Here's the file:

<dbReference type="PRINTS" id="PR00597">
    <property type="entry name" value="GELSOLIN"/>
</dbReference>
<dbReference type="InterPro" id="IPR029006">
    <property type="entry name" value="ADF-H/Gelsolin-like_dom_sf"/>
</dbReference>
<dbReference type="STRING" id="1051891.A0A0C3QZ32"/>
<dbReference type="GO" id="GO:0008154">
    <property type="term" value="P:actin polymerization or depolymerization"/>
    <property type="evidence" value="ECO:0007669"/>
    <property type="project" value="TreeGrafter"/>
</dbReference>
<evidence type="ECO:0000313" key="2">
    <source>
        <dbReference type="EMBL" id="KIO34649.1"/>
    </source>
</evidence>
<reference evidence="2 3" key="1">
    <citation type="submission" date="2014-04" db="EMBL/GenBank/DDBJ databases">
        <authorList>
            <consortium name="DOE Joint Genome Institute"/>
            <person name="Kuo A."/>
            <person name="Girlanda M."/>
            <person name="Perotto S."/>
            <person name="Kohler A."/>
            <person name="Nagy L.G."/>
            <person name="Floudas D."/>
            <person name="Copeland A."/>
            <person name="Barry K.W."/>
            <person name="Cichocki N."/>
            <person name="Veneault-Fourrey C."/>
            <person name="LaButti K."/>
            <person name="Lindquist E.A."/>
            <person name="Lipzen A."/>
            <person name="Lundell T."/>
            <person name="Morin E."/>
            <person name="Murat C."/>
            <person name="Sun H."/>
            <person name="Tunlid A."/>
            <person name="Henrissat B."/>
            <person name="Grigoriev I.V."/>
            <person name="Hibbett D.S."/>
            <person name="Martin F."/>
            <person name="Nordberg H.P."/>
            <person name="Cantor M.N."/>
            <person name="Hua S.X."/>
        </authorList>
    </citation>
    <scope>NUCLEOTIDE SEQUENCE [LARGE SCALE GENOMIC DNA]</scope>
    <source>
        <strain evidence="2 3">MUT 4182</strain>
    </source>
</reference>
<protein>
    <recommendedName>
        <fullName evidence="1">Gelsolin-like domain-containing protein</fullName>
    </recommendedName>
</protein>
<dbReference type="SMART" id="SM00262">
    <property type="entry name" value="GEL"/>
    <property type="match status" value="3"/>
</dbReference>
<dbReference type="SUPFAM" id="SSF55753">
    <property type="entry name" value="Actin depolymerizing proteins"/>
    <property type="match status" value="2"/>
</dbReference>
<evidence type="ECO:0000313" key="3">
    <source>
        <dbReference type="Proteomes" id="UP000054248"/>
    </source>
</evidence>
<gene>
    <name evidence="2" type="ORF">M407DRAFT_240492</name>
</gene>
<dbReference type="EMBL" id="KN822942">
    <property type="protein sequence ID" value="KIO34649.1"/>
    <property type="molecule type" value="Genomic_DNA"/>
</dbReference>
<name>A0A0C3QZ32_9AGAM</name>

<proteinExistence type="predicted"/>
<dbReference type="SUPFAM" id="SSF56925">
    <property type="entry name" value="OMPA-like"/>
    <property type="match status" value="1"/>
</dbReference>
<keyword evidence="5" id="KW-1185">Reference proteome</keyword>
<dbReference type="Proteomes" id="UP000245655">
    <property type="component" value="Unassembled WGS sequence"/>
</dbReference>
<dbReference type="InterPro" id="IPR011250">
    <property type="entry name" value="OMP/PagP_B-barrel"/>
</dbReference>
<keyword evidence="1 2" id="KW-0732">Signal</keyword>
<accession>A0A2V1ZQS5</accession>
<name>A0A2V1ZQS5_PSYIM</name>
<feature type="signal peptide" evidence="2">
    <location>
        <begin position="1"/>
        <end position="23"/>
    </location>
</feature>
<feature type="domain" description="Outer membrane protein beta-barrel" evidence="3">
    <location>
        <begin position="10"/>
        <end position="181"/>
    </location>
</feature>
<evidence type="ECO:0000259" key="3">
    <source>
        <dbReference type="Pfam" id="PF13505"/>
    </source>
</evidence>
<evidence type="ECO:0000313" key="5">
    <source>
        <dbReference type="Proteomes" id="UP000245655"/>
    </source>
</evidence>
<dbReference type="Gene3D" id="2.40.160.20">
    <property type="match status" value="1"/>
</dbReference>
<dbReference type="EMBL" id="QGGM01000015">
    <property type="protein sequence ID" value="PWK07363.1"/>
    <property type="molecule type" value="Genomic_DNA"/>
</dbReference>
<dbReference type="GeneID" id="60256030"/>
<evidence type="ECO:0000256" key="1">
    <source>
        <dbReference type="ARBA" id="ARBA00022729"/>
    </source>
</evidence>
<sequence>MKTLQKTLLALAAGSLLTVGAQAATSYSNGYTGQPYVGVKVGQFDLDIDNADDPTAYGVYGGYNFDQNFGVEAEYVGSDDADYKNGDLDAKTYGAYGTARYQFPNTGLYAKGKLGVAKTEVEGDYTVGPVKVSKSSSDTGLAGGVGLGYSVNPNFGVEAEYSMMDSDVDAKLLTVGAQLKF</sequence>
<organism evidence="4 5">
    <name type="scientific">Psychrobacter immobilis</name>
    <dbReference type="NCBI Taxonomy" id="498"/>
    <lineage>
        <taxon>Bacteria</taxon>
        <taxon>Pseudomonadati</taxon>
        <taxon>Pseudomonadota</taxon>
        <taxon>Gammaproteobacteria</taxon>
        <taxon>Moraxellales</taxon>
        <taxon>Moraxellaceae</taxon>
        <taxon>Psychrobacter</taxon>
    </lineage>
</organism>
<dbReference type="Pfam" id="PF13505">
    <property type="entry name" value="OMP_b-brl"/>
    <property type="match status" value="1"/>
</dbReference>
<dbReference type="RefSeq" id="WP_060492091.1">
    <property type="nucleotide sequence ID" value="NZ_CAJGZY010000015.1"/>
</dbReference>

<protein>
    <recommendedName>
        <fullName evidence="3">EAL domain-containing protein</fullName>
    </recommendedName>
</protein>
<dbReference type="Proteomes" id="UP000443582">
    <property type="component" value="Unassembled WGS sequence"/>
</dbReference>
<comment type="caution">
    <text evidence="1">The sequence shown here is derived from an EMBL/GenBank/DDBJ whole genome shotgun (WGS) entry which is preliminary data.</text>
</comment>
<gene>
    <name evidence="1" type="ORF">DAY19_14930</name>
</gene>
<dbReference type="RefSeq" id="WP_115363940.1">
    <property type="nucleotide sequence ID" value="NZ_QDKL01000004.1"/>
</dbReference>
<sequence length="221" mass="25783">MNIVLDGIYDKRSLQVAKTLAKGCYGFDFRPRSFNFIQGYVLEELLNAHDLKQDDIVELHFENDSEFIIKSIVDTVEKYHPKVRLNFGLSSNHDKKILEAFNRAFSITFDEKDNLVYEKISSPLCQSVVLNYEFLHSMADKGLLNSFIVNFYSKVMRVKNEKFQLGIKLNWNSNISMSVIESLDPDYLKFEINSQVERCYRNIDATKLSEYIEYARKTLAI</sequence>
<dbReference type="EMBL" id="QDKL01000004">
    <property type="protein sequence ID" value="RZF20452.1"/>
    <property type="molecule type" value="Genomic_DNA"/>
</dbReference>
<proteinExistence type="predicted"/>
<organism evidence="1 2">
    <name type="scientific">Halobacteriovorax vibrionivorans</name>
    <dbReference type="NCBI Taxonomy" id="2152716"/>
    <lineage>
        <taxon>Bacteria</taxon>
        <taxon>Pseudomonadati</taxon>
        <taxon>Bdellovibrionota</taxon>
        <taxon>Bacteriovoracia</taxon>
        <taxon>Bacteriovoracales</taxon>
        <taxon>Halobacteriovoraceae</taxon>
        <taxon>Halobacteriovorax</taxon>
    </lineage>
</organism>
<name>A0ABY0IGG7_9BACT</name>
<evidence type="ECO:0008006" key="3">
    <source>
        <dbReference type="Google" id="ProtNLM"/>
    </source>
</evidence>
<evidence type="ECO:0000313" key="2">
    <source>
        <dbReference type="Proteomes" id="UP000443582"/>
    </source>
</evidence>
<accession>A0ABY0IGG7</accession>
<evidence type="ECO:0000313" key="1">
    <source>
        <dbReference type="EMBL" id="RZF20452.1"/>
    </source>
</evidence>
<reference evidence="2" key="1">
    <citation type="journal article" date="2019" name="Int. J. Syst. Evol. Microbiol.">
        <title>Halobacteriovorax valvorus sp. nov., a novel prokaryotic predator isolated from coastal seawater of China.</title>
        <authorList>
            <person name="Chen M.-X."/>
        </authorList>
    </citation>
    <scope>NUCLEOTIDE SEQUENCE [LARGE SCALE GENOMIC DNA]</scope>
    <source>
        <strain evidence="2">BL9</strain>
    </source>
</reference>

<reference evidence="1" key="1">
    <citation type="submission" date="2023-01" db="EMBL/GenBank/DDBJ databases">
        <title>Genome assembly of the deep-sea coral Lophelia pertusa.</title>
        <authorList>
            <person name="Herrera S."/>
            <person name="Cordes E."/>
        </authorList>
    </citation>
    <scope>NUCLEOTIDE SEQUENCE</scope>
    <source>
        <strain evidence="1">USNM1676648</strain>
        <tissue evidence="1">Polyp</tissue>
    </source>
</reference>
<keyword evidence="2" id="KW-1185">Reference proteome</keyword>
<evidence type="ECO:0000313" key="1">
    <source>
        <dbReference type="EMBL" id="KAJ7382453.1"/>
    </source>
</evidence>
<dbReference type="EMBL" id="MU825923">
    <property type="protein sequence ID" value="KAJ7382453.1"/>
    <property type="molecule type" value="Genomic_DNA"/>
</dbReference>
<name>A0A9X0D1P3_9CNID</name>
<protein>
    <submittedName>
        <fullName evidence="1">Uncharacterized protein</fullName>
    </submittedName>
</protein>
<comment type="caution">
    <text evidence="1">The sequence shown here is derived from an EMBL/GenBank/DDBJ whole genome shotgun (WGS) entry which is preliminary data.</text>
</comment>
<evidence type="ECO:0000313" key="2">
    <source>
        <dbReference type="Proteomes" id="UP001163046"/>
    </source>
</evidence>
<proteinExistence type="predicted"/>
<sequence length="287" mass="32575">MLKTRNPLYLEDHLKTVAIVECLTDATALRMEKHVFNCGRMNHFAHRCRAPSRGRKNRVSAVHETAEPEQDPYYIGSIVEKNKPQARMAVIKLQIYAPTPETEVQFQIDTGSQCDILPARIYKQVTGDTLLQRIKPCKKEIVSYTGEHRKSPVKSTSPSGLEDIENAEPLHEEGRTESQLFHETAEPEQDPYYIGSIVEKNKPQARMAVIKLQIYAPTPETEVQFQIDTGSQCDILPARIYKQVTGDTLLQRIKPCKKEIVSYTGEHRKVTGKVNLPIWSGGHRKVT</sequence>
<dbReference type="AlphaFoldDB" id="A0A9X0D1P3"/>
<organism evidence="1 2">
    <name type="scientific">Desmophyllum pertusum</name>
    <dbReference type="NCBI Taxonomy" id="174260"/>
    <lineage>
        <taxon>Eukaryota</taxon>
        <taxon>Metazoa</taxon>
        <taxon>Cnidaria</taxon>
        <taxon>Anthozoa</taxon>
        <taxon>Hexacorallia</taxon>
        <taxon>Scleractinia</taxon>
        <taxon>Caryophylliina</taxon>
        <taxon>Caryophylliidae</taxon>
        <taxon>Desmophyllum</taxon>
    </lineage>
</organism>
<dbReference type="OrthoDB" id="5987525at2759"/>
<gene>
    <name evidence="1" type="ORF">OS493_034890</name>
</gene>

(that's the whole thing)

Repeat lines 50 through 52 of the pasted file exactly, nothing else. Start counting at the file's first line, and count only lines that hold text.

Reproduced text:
    <source>
        <strain evidence="2 3">MUT 4182</strain>
    </source>